The Executive Board (EB) of the International Olympic Committee (IOC) concluded three days of meetings today with a positive update on the progress in preparations for the Olympic Games in Rio in 2016 and discussions on Olympic Agenda 2020.
The Executive Board heard reports on the preparations for the Rio 2016 Games from Chair of the Coordination Commission Nawal El Moutawakel and from the Rio 2016 Organising Committee, led by its President Carlos Arthur Nuzman.
Information was delivered on the progress being made on venue construction, with Rio 2016 pointing out that grass is now being laid on the golf course, construction of the Olympic Village is advancing quickly, the Barra Olympic Park is taking shape, and the first stone has been laid in Deodoro. This underlined the progress that had been made since the last IOC Executive Board meeting in Belek, Turkey.
The EB was also informed about the state of progress of some of the key transport initiatives being built ahead of the Games, with two Bus Rapid Transit (BRT) lines now operational and a third BRT and the new metro line 4 both on schedule. These improvements are already making the lives of Cariocas better and will leave a long-term legacy to the city. The Rio 2016 education programme was highlighted, with 500 Rio schools involved and up to two million children expected to benefit nationwide by 2016. The initiative, which promotes the Olympic values through sport, will deliver an important part of the Olympic Movement’s legacy to the host country. The EB was also informed about the first Rio 2016 test event that will be held this August and how this will be a chance for Rio and its citizens to get a first taste of Olympic sport ahead of 2016.
“We have witnessed over the last few months great dynamism in Rio, in particular from the mayor and governor, who are working closely with the Organising Committee and are clearly taking responsibility,” said IOC President Thomas Bach at the end of Wednesday’s meeting. “A big step forward has been made with regard to the organisation of the Games. There is still no time to lose – not a day to lose – but there has been significant progress. Now is a time to look forward, to work together and to deliver great Games for Rio, Brazil and for the world, and not to engage in discussion of the past.”
The EB earlier received updates on the PyeongChang 2018 Olympic Winter Games and Tokyo 2020 Olympic Games.
Olympic Agenda 2020
The EB received a report on the 14 Working Groups
tasked with framing some of the key recommendations for Olympic Agenda 2020, a strategic roadmap for the future of the Olympic Movement. The Working Groups met late last month to discuss in detail the thousands of contributions made by the Olympic Movement, the world of sport and individual members of the public. This report will now be presented at the Olympic Summit meeting on 19 July with the Presidents of key Olympic Movement stakeholders before being streamlined into recommendations at an Olympic Agenda 2020-specific EB retreat in October. The refined recommendations for Olympic Agenda 2020 will finally be presented for discussion by the entire IOC membership and final approval at an Extraordinary IOC Session in Monaco on 8 and 9 December 2014.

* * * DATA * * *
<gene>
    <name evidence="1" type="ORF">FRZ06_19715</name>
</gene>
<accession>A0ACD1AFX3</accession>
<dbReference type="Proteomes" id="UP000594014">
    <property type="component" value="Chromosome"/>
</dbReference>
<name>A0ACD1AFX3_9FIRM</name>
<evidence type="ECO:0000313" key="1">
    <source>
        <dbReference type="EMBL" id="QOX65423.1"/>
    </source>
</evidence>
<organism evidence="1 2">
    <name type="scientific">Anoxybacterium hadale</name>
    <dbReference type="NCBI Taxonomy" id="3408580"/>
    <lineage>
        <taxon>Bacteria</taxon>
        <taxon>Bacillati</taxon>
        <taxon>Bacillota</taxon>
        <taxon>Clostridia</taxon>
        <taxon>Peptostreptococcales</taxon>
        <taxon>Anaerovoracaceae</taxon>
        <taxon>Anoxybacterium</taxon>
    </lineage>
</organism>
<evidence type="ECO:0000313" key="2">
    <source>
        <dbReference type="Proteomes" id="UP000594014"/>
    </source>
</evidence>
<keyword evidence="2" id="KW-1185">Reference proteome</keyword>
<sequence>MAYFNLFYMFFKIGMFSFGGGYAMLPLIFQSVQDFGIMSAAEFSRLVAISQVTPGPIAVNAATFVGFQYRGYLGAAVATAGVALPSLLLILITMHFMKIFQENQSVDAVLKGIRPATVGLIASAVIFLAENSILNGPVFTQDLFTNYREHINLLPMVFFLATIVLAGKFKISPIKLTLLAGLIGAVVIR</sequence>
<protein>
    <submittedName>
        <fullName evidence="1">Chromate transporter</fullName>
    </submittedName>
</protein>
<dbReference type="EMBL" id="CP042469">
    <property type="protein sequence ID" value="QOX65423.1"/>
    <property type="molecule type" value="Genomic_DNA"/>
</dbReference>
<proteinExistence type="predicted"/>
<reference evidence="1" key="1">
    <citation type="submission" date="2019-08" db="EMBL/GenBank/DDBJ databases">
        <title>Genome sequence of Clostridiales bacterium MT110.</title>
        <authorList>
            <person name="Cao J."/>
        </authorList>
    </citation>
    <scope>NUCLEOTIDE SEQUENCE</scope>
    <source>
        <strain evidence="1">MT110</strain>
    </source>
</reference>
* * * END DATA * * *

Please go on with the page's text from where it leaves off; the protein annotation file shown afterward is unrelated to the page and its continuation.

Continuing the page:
As part of President Bach’s initiative to drive transparency in the IOC and Olympic Movement, the IOC Finance Department informed the EB that it had prepared an IOC Financial Summary that details the IOC’s revenue sources and shows where more than 90 per cent of the IOC’s revenues are distributed among the Olympic Movement and back into sport. The summary can be read here.
The EB selected Lima (Peru) as host city of the 7th IOC Athlete Career Programme Forum, which is scheduled to be held in early 2015. Launched in 2005 in partnership with Adecco, the IOC Athlete Career Programme helps Olympic and other elite athletes successfully manage the difficult transition from sport to a new career through professional development and job placement support. Since its establishment, the programme has provided career development and job placement services to more than 10,000 Olympic athletes from over 100 countries. The goal of the ACP forums is to share best practices, provide networking opportunities and improve the implementation of the programme globally.
In another decision, the EB approved the nomination of three candidates – all women, none of whom is an IOC member – as the IOC representatives on the Board of the Court of Arbitration for Sport (CAS). They are: Yvonne Mokgoro of South Africa (former Justice of the Constitutional Court of South Africa and Chairperson of theSouth African Law Reform Commission); Wilhelmina Maria Elisabeth Thomassen of the Netherlands (International Expert of the Council of Europe on issues of judicial organisations and Consultant on human rights and the rule of law); and Xue Hanquin of China (a judge at the International Court of Justice). IOC member Dick Pound was also reappointed as a CAS member.
The International Olympic Committee is a not-for-profit independent international organisation made up of volunteers, which is committed to building a better world through sport. It redistributes more than 90 per cent of its income to the wider sporting movement, helping athletes and sports organisations at all levels around the world.
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